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This Review Reveals Minor Details About the Plot.

Vacation Without Aggravation

Green Book (2018) on IMDb

Plot Overview

plumberNew York City, 1962. Saturday night at the Copacabana, Bobby Rydell (Von Lewis) is singing “Old Black Magic” when a couple customers get into a tussle over a dame and Italian-American bouncer Tony Lip (Viggo Mortensen) takes care of business. Unfortunately, the business had connections and the Copa has to be shut down for eight weeks “for renovations.” In the mean­time Tony does what he can to make ends meet.

His ever practical wife Dolores (Linda Cardellini) has called on two ace coons for bargain plumbing repairs (“The floor was moldy.”) Tony tolerates the “egg­plants” doing “an artisan's job” rather than take issue with his wife. His best job lead is as driver for classical pianist Dr. Don Shirley (Maher­shala Ali) on a two month concert tour of the deep south with his trio of musicians. Dapper Dr. Don is dressed “like the king of the jungle bunnies” and he looks the part. He'd had Tony Lip recommended to him for his “innate ability to handle trouble.” The plan is to adhere to the endorse­ments of The Negro Motorist Green Book, a guide to Negro-friendly establishments in the south. Sounds like a plan.


In Birmingham, Alabama Dr. Shirley gets it in his head that if he's going to be performing for a fancy white restaurant, he should be allowed to eat in the dining area, not in some utility closet. The manager chides him for being silly, that they have to honor customs and traditions. Okay. Well, if there's some tradition behind The Green Book, we should be able to make out what it says. Writer Bodie Hodge (134) quotes “Bible Questions and Answers,” from The Golden Age (July 24, 1929): p. 702.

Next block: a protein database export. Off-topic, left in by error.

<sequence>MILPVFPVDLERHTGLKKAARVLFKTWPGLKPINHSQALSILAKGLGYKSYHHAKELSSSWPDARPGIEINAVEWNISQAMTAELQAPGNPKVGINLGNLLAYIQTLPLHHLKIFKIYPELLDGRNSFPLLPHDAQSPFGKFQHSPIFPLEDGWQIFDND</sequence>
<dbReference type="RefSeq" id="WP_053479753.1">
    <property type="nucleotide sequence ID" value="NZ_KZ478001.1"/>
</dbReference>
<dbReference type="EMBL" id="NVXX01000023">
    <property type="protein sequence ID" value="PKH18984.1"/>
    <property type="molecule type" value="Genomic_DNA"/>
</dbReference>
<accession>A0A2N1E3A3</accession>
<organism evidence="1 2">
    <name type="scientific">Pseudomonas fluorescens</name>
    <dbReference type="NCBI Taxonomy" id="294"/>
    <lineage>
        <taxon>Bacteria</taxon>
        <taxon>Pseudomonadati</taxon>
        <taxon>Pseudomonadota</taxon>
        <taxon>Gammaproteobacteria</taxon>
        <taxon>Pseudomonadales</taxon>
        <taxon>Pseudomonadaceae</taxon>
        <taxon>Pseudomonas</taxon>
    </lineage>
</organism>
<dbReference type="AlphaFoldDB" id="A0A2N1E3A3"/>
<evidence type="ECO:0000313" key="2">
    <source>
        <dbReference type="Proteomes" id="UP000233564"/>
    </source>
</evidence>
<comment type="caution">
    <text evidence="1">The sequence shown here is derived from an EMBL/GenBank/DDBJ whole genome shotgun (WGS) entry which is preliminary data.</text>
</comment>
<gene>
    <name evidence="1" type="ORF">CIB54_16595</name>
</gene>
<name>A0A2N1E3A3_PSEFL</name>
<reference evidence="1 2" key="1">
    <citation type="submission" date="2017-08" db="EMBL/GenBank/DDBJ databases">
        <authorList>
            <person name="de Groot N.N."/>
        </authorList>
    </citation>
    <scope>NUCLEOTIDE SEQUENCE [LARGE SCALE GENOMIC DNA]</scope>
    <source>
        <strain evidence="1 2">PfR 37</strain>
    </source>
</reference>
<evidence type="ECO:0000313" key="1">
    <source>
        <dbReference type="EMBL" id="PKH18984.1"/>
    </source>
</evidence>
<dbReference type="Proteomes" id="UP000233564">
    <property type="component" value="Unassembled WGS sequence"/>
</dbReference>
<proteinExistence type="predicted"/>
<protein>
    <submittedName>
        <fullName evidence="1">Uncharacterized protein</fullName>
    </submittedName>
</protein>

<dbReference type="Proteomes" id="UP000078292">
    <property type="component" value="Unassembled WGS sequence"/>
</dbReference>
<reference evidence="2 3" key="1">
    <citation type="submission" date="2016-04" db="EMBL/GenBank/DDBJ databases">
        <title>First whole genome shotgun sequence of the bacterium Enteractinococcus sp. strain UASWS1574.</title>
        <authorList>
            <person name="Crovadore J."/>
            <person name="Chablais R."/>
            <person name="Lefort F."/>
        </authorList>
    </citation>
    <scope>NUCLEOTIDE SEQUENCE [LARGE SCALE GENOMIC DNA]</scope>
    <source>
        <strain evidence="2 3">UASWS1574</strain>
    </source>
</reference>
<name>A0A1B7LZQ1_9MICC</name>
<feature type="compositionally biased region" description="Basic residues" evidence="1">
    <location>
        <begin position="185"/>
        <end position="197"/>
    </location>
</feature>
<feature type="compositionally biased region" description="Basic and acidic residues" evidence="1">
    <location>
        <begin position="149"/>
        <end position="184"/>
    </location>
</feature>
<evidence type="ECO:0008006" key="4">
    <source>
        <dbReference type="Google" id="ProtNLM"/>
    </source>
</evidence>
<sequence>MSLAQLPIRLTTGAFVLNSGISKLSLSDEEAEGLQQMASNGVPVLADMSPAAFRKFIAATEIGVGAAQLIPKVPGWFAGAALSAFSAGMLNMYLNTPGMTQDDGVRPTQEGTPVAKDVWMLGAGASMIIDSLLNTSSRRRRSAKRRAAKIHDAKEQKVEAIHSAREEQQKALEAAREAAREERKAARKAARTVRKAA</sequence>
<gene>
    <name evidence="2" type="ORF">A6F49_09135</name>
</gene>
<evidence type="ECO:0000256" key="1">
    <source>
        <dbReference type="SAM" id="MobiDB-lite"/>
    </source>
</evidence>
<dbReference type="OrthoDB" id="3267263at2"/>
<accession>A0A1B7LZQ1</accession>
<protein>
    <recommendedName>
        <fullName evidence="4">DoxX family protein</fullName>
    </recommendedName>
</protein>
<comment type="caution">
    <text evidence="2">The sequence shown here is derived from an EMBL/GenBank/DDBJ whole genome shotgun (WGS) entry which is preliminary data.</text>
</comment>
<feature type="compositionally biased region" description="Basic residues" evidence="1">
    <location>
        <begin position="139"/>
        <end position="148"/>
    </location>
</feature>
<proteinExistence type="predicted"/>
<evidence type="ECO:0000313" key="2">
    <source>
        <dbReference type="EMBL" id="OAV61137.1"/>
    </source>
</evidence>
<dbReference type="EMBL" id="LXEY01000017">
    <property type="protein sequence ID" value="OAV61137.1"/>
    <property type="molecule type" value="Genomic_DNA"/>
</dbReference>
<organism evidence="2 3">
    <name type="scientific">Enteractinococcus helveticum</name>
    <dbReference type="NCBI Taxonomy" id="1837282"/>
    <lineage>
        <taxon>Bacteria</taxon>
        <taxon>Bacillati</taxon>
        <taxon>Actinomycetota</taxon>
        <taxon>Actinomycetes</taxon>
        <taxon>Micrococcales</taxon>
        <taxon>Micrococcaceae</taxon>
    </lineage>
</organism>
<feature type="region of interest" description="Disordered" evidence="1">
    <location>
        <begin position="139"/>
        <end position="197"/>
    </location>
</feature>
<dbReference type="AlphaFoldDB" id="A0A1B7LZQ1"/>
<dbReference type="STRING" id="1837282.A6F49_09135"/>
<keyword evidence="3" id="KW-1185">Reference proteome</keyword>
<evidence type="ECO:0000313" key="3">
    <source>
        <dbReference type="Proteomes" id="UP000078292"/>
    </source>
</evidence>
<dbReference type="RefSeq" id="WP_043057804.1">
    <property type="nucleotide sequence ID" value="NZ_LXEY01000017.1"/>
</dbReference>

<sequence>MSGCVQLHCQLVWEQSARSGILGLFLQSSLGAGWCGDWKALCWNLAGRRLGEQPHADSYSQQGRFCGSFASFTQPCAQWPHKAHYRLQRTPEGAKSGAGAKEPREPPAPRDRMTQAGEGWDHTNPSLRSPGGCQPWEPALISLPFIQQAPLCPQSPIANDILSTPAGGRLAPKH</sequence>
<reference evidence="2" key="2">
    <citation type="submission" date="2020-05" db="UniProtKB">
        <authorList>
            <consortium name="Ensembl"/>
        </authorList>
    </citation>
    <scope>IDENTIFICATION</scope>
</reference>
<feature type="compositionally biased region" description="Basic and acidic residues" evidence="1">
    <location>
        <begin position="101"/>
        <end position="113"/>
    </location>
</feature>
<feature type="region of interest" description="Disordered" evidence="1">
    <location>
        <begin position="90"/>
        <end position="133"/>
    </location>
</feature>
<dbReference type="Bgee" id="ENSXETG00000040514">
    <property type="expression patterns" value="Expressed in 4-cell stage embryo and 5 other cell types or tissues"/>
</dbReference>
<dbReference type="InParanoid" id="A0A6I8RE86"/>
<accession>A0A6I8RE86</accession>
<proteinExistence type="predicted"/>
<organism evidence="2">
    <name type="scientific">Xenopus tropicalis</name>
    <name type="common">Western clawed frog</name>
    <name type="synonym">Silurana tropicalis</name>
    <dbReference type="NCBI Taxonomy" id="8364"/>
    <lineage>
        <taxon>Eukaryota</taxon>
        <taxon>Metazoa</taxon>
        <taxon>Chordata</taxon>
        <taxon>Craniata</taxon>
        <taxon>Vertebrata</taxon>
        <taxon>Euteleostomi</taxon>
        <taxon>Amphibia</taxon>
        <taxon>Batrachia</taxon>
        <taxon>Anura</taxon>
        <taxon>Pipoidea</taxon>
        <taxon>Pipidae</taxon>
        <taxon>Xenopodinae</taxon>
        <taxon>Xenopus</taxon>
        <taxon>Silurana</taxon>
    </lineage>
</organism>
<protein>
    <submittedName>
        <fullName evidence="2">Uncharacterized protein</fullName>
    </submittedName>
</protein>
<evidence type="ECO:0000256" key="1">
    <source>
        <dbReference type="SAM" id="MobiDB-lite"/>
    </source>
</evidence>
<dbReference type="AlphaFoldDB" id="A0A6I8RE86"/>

Question: Is there anything in the Bible that reveals the origin of the Negro?

Answer: It is generally believed that the curse which Noah pronounced upon Canaan was the origin of the Black race. Certain it is that when Noah said, “Cursed be Canaan, a servant of servants shall he be to his brethren,” he pictured the future of the Colored race.

That refers to a critical incident in the Bible where, Gen. 9:20-22, Noah got drunk on wine and was exposed in all his glory to his son Ham who brazenly viewed him uncovered in his tent. Noah's other two sons, Shem and Japheth, covered him up, Gen. 9:23. Ham had violated him, which Noah sniffed out upon awakening, Gen. 9:24. Noah's curse puts Ham's youngest son Canaan in a position of servitude, Gen. 9:25. Noah's other two sons Shem, Gen. 9:26, and Japheth, Gen. 9:27, were blessed by Noah. The blessing of Shem was shared by Japheth who was to dwell in the tents of Shem.